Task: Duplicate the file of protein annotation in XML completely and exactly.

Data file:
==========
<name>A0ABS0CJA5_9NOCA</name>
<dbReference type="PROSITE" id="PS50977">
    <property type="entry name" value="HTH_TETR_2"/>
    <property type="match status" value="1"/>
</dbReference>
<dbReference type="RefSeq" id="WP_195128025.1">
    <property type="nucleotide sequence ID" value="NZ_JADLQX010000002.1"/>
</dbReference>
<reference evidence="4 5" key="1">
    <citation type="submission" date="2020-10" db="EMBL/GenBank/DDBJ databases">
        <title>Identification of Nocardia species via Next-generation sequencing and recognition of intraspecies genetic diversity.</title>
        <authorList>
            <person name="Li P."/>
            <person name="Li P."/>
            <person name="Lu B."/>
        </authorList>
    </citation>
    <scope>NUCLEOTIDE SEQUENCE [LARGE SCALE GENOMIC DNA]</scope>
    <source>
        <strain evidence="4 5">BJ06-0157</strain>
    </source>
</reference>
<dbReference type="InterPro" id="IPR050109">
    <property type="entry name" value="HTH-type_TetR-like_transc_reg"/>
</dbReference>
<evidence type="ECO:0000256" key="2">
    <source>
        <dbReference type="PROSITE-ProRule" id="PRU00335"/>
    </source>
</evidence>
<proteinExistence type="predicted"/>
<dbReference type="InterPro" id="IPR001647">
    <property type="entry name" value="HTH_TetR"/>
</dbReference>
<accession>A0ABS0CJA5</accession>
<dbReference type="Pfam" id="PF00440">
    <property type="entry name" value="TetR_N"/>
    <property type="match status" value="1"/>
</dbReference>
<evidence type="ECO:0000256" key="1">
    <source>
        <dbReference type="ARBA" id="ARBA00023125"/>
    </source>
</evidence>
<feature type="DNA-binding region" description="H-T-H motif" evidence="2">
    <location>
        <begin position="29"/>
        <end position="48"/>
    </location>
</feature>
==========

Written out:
<name>A0ABS0CJA5_9NOCA</name>
<dbReference type="PROSITE" id="PS50977">
    <property type="entry name" value="HTH_TETR_2"/>
    <property type="match status" value="1"/>
</dbReference>
<dbReference type="RefSeq" id="WP_195128025.1">
    <property type="nucleotide sequence ID" value="NZ_JADLQX010000002.1"/>
</dbReference>
<reference evidence="4 5" key="1">
    <citation type="submission" date="2020-10" db="EMBL/GenBank/DDBJ databases">
        <title>Identification of Nocardia species via Next-generation sequencing and recognition of intraspecies genetic diversity.</title>
        <authorList>
            <person name="Li P."/>
            <person name="Li P."/>
            <person name="Lu B."/>
        </authorList>
    </citation>
    <scope>NUCLEOTIDE SEQUENCE [LARGE SCALE GENOMIC DNA]</scope>
    <source>
        <strain evidence="4 5">BJ06-0157</strain>
    </source>
</reference>
<dbReference type="InterPro" id="IPR050109">
    <property type="entry name" value="HTH-type_TetR-like_transc_reg"/>
</dbReference>
<evidence type="ECO:0000256" key="2">
    <source>
        <dbReference type="PROSITE-ProRule" id="PRU00335"/>
    </source>
</evidence>
<proteinExistence type="predicted"/>
<dbReference type="InterPro" id="IPR001647">
    <property type="entry name" value="HTH_TetR"/>
</dbReference>
<accession>A0ABS0CJA5</accession>
<dbReference type="Pfam" id="PF00440">
    <property type="entry name" value="TetR_N"/>
    <property type="match status" value="1"/>
</dbReference>
<evidence type="ECO:0000256" key="1">
    <source>
        <dbReference type="ARBA" id="ARBA00023125"/>
    </source>
</evidence>
<feature type="DNA-binding region" description="H-T-H motif" evidence="2">
    <location>
        <begin position="29"/>
        <end position="48"/>
    </location>
</feature>